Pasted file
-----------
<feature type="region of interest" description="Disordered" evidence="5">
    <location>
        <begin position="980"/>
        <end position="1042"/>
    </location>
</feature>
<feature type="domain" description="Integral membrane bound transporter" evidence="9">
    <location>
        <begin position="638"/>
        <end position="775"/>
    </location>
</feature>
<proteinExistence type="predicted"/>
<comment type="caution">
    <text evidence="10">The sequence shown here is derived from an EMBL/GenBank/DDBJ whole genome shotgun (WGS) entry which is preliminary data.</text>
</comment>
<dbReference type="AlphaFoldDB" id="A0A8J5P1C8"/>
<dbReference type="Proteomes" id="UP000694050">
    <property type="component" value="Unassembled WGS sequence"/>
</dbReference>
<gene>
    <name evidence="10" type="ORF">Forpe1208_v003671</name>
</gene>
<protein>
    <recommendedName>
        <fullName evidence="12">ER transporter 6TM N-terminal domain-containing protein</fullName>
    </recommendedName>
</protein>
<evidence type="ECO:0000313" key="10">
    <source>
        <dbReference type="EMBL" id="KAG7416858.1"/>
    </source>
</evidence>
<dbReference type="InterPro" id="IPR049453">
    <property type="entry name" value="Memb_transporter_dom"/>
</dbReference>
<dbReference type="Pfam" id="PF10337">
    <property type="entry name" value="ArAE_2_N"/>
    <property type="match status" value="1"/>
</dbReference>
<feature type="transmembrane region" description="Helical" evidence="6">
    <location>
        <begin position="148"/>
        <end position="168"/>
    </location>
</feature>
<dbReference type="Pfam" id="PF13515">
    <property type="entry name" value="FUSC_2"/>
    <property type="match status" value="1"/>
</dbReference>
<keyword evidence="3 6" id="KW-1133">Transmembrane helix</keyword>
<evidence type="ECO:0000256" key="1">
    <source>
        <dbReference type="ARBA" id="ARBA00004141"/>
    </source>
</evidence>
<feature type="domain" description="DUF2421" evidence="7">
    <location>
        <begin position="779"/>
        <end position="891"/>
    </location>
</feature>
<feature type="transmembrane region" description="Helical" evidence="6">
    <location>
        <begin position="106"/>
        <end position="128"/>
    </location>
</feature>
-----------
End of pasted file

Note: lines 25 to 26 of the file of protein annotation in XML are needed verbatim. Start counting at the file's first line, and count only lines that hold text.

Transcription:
    <recommendedName>
        <fullName evidence="12">ER transporter 6TM N-terminal domain-containing protein</fullName>